VOL. 133 | NO. 118 | Wednesday, June 13, 2018
Summer Camp Fun Comes With Lots of Literacy Planning
By Bill Dries
The lunchroom tables at Bartlett Elementary School are stacked in the hallway, and from the outside it looks like the school is awaiting students’ return in August.
But inside, a small group of first- through third-graders are dancing, pasting strips of colored paper on plastic bottles, and most importantly, reading and writing.
The four-week Read to Be Ready summer camp at Bartlett Elementary School is a state funded camp for low-income students that includes field trips, cultural experiences, lots of writing and reading, a trip to get a library card, at least a dozen free books for each student and lots of coordination around making gains in literacy for the students over the summer. (Daily News/Bill Dries)
Bartlett Elementary is one of 253 elementary schools across the state holding a four-week Read to be Ready Summer Camp funded by grants from a $30 million pool of state funding over a three-year period that is in its second year.
And while there are a lot of giggles and fun field trips, all of it has a very specific purpose.
“There‘s a lot of planning and a lot of thought about the training that went into getting here and all of the connections to the community members that you want to be engaged in this work,” said Tennessee Education Commissioner Candice McQueen after she toured the school Monday, June 11, and talked with teachers and school system officials.
The state grants pay for reading camps that run at least four hours a day for four weeks and are aimed at low-income students. Each student must get at least a dozen free books, and the grants also helps pay for the field trips. Parental involvement also is required.
“What you can do in the summer that‘s somewhat different than what can do in a class period is connect to all of these experiences that help kids build their knowledge. So there had to be an investment in experiences – field trips or bringing people to kids where they might not otherwise have an opportunity,” she said. “We know across the state many kids don’t ever go to a museum. They don’t go to the zoo. They don’t have someone from the ballet come into their school and actually connect to the culture of a particular community. And we require this as part of the grant and are able to fund those.”
In the empty lunchroom, a boy who had watched the 13 other children around him dance with abandon reluctantly paired off with a girl in an exercise led by a New Ballet Ensemble dancer where one mirrors the moves of the other.
With flamenco music playing, he slowly and gracefully raised one arm, then the other, while looking at her. He lowered them just as slowly as the girl watched his arms and followed.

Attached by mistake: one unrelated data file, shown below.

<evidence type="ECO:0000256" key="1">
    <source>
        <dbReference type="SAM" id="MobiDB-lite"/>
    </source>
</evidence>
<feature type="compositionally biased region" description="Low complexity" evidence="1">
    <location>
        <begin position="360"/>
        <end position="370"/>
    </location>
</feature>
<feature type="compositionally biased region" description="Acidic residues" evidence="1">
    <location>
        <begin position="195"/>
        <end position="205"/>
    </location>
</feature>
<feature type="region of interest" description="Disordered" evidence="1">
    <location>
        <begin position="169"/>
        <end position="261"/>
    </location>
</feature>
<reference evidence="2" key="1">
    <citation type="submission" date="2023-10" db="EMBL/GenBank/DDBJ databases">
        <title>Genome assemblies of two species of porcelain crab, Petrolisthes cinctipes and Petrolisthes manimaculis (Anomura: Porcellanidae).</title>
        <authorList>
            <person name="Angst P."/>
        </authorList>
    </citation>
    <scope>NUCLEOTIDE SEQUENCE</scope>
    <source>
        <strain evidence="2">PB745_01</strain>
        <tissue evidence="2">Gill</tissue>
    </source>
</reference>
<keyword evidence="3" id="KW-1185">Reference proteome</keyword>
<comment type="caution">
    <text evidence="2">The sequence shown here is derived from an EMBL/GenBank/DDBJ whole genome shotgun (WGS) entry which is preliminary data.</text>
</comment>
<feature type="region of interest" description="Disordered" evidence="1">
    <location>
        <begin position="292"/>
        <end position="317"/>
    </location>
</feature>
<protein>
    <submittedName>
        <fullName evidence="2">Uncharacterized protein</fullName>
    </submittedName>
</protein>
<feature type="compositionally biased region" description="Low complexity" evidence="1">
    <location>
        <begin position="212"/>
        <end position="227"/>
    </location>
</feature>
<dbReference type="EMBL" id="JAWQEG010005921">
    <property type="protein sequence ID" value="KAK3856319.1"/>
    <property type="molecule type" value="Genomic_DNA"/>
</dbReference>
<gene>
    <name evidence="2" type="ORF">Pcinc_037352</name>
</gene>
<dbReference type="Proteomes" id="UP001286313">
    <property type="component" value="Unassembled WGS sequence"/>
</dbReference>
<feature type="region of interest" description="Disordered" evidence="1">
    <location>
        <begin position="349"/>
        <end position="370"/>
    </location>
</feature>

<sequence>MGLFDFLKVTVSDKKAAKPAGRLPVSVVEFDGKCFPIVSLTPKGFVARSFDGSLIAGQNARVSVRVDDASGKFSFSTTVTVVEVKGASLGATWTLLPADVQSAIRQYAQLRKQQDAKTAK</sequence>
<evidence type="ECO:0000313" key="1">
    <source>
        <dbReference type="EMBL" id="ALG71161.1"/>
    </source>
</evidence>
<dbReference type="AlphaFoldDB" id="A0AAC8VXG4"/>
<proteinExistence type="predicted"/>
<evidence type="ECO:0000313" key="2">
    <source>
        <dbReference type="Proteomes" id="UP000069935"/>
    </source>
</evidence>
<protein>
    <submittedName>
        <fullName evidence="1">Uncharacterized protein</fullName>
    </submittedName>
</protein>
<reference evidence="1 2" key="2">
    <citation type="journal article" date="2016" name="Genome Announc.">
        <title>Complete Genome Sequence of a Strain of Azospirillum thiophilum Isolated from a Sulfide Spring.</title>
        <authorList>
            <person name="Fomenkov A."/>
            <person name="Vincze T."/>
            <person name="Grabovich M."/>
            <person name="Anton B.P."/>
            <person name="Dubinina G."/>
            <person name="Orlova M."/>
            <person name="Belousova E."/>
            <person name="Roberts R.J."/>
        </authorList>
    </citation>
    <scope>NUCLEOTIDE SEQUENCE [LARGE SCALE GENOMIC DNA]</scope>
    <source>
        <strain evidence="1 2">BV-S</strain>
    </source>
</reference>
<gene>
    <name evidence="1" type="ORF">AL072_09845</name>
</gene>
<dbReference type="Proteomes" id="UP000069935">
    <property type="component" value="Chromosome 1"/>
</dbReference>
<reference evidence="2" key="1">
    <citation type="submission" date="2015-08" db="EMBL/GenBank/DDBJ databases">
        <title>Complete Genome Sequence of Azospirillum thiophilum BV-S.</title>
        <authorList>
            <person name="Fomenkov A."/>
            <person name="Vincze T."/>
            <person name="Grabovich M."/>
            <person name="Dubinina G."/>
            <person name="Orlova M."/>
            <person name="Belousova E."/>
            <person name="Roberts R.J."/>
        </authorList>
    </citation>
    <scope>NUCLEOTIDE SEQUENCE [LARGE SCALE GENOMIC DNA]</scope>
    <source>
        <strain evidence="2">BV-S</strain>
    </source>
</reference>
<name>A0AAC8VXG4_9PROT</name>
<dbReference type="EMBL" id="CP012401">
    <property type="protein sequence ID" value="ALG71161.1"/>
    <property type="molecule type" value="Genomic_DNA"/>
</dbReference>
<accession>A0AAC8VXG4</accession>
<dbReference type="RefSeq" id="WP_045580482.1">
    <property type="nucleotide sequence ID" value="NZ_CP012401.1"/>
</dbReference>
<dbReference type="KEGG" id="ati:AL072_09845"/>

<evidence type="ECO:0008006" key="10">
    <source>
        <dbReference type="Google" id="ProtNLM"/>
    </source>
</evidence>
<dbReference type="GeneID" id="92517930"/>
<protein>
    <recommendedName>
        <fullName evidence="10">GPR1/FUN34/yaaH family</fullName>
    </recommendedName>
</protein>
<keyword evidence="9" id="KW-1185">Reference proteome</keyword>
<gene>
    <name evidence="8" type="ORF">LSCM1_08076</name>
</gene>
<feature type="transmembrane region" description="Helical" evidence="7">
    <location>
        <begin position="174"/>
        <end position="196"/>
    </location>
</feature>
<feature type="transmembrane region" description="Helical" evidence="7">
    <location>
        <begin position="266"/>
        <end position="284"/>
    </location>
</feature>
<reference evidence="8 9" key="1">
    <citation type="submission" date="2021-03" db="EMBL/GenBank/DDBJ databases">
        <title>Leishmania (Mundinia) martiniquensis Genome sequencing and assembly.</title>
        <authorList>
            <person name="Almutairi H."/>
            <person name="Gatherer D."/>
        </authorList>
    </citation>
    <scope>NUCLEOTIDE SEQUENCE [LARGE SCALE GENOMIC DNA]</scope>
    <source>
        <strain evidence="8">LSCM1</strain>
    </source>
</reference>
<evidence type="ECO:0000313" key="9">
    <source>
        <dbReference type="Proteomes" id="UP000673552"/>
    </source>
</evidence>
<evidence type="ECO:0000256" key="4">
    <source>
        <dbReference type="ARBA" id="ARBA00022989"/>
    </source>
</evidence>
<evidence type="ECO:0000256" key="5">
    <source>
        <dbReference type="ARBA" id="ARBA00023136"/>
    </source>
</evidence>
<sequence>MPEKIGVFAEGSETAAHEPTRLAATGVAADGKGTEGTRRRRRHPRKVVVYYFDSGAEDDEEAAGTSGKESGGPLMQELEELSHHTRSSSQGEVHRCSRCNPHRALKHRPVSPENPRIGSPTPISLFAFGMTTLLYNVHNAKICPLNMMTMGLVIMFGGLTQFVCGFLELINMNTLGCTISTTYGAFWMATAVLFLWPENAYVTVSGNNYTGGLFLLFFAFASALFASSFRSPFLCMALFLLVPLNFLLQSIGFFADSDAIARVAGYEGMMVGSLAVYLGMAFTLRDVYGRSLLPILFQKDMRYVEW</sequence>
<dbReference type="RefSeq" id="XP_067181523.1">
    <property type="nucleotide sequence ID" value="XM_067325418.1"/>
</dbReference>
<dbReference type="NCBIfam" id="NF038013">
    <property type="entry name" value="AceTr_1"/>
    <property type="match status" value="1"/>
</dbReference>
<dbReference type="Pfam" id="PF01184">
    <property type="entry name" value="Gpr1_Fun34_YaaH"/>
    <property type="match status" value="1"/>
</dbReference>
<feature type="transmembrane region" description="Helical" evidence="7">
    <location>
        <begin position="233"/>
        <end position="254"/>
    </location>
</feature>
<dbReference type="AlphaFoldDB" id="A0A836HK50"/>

Over the girl’s shoulder, the pace between two girls was more frenetic, with the girl leading coming up with more elaborate motions until her partner put hands to her mouth and began giggling.
“What you didn’t see is we’re engaging them with talking,” said Lee Loft, co-director of the camp at Bartlett Elementary. “Everything relates to a book.”
That includes discussions during the breakfast served at the school.
“We’re using every moment to count,” Loft said. “Everything relates back to the story they have read.”
The four-week camp includes a trip to the Bartlett branch library so students who don’t already have a library card can get one. Through a donation, each student also gets a $20 gift card for Barnes and Noble to spend on even more books.
“There also had to be a commitment to experiences and building kids’ knowledge around components and content like science, culture,” McQueen said. “And they are able to connect the books back to the experiences and work that they did during summer camp.”
Loft said some of the most treasured items from the camp are the journals the students keep over the four weeks. She and others told McQueen parents read the journals later and frequently have commented on what they discovered about their children in what is another part of the curriculum designed to including writing in the goal of literacy.
A group of six second-graders gave a “book theater” presentation to McQueen and the other adult visitors to their classroom, highlighting a book they read about Africa. The presentation is an oral book report with sound effects that included “rain sticks” – a cylinder with popcorn kernels inside made by the students.
The students, whose feet barely touched the floor or didn’t touch it at all, sat at desks in a line across one end of the classroom, nervously looking at each other as the adults filed in. There was no excessive shaking of the rain stick beyond what the narration called for, no tambourine shake that was out of the rhythm of telling the story.
“This really started as how do we accelerate learning during a period of time where kids can not only lose ground, but they are certainly not engaged to gain ground,” McQueen said. “So we said we need to gain ground.”
“Without the grant, it would be a challenge,” Bartlett Schools superintendent David Stephens told McQueen. “It’s being intentional with integrating the arts. There’s a method to the madness.”
Over the summer, teachers across the state are being trained in fine arts state standards that take effect when the new school year starts in August.